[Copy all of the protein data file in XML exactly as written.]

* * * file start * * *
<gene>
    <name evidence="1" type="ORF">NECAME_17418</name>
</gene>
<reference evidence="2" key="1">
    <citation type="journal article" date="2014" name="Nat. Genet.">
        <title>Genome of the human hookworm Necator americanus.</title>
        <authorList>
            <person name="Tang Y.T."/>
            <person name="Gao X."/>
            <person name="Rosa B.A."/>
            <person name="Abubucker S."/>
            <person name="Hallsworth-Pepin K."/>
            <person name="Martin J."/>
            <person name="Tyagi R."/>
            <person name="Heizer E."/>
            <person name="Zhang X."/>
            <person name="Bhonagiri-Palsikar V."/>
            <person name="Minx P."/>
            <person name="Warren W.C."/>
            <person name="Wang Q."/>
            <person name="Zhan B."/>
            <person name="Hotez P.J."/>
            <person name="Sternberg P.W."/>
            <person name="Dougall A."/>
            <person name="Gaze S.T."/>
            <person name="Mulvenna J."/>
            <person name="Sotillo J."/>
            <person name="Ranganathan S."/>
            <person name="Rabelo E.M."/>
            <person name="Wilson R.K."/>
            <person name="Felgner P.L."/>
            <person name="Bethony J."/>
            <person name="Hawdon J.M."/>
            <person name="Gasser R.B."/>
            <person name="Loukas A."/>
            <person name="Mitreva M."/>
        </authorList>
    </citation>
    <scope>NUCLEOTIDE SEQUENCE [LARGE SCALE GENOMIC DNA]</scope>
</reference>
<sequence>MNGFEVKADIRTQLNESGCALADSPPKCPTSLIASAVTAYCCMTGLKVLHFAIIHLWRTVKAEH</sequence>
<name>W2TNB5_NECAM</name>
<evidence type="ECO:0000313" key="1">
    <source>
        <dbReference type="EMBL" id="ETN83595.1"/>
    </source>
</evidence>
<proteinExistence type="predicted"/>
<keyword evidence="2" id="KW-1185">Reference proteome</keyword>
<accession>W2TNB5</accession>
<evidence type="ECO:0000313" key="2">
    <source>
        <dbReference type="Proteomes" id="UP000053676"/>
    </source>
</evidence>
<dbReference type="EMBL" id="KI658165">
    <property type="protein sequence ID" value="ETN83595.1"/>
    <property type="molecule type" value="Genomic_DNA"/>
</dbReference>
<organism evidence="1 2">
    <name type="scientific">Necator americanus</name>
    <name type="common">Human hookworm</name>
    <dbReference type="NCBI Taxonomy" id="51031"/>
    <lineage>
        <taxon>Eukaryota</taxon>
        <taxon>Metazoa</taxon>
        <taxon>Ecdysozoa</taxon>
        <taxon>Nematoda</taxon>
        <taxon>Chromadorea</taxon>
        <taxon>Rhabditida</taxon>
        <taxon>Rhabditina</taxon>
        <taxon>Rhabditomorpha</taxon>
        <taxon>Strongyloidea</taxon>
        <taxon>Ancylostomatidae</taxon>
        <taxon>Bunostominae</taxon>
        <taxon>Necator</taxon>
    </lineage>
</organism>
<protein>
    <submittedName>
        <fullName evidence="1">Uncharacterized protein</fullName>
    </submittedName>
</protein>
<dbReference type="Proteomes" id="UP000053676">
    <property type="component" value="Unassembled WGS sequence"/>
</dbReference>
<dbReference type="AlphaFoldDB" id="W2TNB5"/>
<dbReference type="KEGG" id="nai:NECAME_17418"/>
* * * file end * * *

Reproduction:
<gene>
    <name evidence="1" type="ORF">NECAME_17418</name>
</gene>
<reference evidence="2" key="1">
    <citation type="journal article" date="2014" name="Nat. Genet.">
        <title>Genome of the human hookworm Necator americanus.</title>
        <authorList>
            <person name="Tang Y.T."/>
            <person name="Gao X."/>
            <person name="Rosa B.A."/>
            <person name="Abubucker S."/>
            <person name="Hallsworth-Pepin K."/>
            <person name="Martin J."/>
            <person name="Tyagi R."/>
            <person name="Heizer E."/>
            <person name="Zhang X."/>
            <person name="Bhonagiri-Palsikar V."/>
            <person name="Minx P."/>
            <person name="Warren W.C."/>
            <person name="Wang Q."/>
            <person name="Zhan B."/>
            <person name="Hotez P.J."/>
            <person name="Sternberg P.W."/>
            <person name="Dougall A."/>
            <person name="Gaze S.T."/>
            <person name="Mulvenna J."/>
            <person name="Sotillo J."/>
            <person name="Ranganathan S."/>
            <person name="Rabelo E.M."/>
            <person name="Wilson R.K."/>
            <person name="Felgner P.L."/>
            <person name="Bethony J."/>
            <person name="Hawdon J.M."/>
            <person name="Gasser R.B."/>
            <person name="Loukas A."/>
            <person name="Mitreva M."/>
        </authorList>
    </citation>
    <scope>NUCLEOTIDE SEQUENCE [LARGE SCALE GENOMIC DNA]</scope>
</reference>
<sequence>MNGFEVKADIRTQLNESGCALADSPPKCPTSLIASAVTAYCCMTGLKVLHFAIIHLWRTVKAEH</sequence>
<name>W2TNB5_NECAM</name>
<evidence type="ECO:0000313" key="1">
    <source>
        <dbReference type="EMBL" id="ETN83595.1"/>
    </source>
</evidence>
<proteinExistence type="predicted"/>
<keyword evidence="2" id="KW-1185">Reference proteome</keyword>
<accession>W2TNB5</accession>
<evidence type="ECO:0000313" key="2">
    <source>
        <dbReference type="Proteomes" id="UP000053676"/>
    </source>
</evidence>
<dbReference type="EMBL" id="KI658165">
    <property type="protein sequence ID" value="ETN83595.1"/>
    <property type="molecule type" value="Genomic_DNA"/>
</dbReference>
<organism evidence="1 2">
    <name type="scientific">Necator americanus</name>
    <name type="common">Human hookworm</name>
    <dbReference type="NCBI Taxonomy" id="51031"/>
    <lineage>
        <taxon>Eukaryota</taxon>
        <taxon>Metazoa</taxon>
        <taxon>Ecdysozoa</taxon>
        <taxon>Nematoda</taxon>
        <taxon>Chromadorea</taxon>
        <taxon>Rhabditida</taxon>
        <taxon>Rhabditina</taxon>
        <taxon>Rhabditomorpha</taxon>
        <taxon>Strongyloidea</taxon>
        <taxon>Ancylostomatidae</taxon>
        <taxon>Bunostominae</taxon>
        <taxon>Necator</taxon>
    </lineage>
</organism>
<protein>
    <submittedName>
        <fullName evidence="1">Uncharacterized protein</fullName>
    </submittedName>
</protein>
<dbReference type="Proteomes" id="UP000053676">
    <property type="component" value="Unassembled WGS sequence"/>
</dbReference>
<dbReference type="AlphaFoldDB" id="W2TNB5"/>
<dbReference type="KEGG" id="nai:NECAME_17418"/>